Davis's story

Davis attended a Christian Brothers school in Melbourne in the mid-1960s from the age of 11. He liked the school, he got good grades, his family was happy and settled. He was living what he described as ‘a normal life’.

‘After the assault on me in Year 9, a lot of things changed. I failed at that school … I was told I would never be successful in academic subjects. Failed Year 11 and eventually left the school.’

Davis was molested by one of the Brothers when he was alone after sport.

‘My incident happened in the change rooms after cricket. He would frequently come into the change rooms and stand there and watch you, and [he] just used the opportunity to assault me then.’

He said the incident only lasted a minute or two but it disturbed him greatly, leaving him stunned and helpless. ‘The best way to describe how I felt was a black feeling. My trust had been attacked and I had been betrayed.’

Davis told his mother about what happened. She went to the school principal to report the assault, but nothing was done about either the Brother or the situation. Davis was not targeted by that Brother again.

After Davis left in Year 11, he went to a different school for his final year, which was also a Catholic school. Although he said there was excessive physical punishment for minor offences, and that he knew of boys who were sexually abused there, he himself was not abused and in the new environment he was able to bring his grades back up to a good level and turn his life around. He later went on to university and a stable career. ‘It didn’t come easily, but I managed it.’

Davis has been diagnosed with post-traumatic stress disorder and, over the years, he has found that every time he hears about someone else being sexually abused as a child, it triggers very strong emotions for him, especially if it concerns someone from his old schools. He has put a great effort into compiling information about incidents, particularly focusing on his former school leaders and what they knew about different cases.

‘My deep concern now is that I have not heard of them being brought to justice for their covering up, and I regard their cover-up as more serious than the perpetrators. The perpetrators were sick people who had certain addictions. And people who cover them up are the ones who I believe were as much or more to blame …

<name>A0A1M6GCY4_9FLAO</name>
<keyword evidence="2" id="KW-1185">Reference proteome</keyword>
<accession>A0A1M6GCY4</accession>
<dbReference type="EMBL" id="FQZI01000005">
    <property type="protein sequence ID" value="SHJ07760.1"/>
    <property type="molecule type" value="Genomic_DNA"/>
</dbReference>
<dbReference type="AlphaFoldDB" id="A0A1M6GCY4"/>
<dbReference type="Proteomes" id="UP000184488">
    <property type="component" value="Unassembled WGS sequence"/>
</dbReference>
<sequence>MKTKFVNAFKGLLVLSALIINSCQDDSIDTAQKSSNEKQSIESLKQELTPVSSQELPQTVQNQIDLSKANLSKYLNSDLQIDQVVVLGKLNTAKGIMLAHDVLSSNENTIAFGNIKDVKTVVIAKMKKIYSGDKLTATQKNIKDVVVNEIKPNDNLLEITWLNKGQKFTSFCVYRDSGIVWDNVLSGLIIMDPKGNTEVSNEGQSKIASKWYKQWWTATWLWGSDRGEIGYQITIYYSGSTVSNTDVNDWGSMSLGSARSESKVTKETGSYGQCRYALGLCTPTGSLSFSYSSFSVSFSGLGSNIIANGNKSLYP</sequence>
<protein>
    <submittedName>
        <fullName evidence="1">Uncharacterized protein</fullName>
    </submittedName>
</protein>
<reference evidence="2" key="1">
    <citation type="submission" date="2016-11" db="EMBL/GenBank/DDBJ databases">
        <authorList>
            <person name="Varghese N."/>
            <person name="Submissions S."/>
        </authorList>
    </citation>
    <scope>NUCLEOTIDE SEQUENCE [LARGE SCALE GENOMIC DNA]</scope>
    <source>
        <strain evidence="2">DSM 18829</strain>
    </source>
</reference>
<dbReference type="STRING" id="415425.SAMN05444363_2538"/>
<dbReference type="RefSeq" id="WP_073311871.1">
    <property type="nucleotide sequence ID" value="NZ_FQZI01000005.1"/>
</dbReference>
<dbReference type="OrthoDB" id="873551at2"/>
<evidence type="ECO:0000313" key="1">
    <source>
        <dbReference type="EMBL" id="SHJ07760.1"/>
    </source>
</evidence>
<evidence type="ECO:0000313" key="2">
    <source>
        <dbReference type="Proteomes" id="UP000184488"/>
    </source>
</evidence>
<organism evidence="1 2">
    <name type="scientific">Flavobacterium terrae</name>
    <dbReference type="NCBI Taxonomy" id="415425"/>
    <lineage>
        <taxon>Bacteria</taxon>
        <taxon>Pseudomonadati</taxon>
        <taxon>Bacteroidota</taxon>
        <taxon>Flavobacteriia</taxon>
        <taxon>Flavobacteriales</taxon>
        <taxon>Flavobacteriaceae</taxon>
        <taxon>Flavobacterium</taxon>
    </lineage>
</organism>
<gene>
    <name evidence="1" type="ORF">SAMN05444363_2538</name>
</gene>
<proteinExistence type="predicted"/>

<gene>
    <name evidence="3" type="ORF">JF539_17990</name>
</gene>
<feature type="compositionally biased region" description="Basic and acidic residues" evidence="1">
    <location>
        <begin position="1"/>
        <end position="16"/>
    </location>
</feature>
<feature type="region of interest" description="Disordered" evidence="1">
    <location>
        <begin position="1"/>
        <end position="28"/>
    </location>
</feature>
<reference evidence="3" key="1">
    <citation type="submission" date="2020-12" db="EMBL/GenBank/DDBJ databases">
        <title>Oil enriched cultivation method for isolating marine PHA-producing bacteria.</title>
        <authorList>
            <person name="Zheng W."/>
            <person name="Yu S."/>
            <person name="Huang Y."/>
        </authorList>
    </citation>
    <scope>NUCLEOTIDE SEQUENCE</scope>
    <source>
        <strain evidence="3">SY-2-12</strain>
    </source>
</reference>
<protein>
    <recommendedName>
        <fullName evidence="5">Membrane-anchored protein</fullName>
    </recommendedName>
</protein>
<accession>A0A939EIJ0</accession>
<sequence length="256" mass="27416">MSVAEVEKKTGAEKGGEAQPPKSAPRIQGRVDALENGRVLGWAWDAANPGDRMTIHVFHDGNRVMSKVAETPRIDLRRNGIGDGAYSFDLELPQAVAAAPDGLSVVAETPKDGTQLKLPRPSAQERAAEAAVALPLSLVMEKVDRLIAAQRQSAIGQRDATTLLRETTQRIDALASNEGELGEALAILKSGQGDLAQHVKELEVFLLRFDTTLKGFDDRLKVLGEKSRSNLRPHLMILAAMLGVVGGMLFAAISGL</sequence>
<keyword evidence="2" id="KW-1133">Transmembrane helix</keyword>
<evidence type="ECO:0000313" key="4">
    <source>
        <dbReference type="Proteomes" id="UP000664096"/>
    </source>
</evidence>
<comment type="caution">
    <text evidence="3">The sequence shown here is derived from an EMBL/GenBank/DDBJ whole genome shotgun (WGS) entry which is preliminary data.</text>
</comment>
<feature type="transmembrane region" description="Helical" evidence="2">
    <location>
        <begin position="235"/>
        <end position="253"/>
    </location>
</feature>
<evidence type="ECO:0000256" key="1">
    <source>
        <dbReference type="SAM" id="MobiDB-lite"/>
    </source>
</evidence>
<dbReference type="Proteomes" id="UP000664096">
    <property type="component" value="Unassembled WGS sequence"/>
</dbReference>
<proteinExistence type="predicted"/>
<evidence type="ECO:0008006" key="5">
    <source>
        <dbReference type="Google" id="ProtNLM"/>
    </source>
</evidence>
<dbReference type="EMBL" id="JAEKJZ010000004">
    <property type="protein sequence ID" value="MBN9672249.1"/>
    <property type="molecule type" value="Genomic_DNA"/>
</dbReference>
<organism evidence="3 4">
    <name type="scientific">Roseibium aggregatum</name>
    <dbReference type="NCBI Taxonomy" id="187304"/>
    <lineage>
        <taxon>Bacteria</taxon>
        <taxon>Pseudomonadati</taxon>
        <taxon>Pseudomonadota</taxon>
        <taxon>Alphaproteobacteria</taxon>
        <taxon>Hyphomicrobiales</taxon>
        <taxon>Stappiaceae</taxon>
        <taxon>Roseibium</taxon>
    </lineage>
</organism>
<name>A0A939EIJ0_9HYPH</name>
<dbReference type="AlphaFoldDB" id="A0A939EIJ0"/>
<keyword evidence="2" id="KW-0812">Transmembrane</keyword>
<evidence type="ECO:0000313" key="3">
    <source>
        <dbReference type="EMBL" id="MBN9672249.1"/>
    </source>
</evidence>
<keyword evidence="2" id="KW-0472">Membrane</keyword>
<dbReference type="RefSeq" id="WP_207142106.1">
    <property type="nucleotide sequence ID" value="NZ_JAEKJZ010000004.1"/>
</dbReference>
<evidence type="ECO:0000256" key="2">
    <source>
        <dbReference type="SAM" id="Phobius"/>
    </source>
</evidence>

‘I went through the Towards Healing process last year but unfortunately the time frame was blown out to, I think five or six months, so I reached the point when I couldn’t talk about it anymore, I couldn’t deal with it. It was very traumatic …

‘To this day, the school has never made an apology for that person or made any public admissions … They’re funnelling responsibility to Towards Healing, which is a hollow apology because, number one, they’re not the perpetrator and some of these perpetrators are living. Number two, it’s physically not the school. I was assaulted at the school. The school represents emotionally where this happened and that’s where the resolution of it must come.’

Davis feels a strong personal responsibility to resolve these issues, but he is not going through counselling at the moment.

‘I feel that, by taking a certain course of action, it’s helping me to resolve my own things by helping other people.’

He finds it frustrating that the school continues to send out newsletters to former students talking about their Christian values without mentioning cases of abuse. He said often those who have been abused need a trigger to help them come forward and the school should be providing that trigger by admitting past failings.

‘I never came forward to the official processes, because psychologically I felt no one else, it hadn’t happened to anybody else, and no one would understand, no one would believe me and I was quite shocked when I spoke to a lawyer and they said “We know about that”. That was a big turning point to me. I was alone until then, I was alone in the universe.

‘It had been brewing inside me all the time … and just because I chose to fight it and against it doesn’t mean it didn’t have an effect on different things I did with my life …

‘I think that I’m very fortunate that I’m not as badly affected as others, and I was able to move on with my life and do things, but I think I have a strong personality, which I believe in getting things done.’

Davis’s main motivation now is helping others come forward to talk about their own experiences and starting the healing process. But the refusal of his old school to acknowledge past abuses continues to drive him on.

‘They can keep denying, covering up, not caring, and it won’t diminish my resolve. I won’t feel vindicated until the right thing is done. Genuine apology … that’s what we’re working towards and we believe the day will come …

‘I will follow it through … legally, morally, physically, whatever I have to do.’


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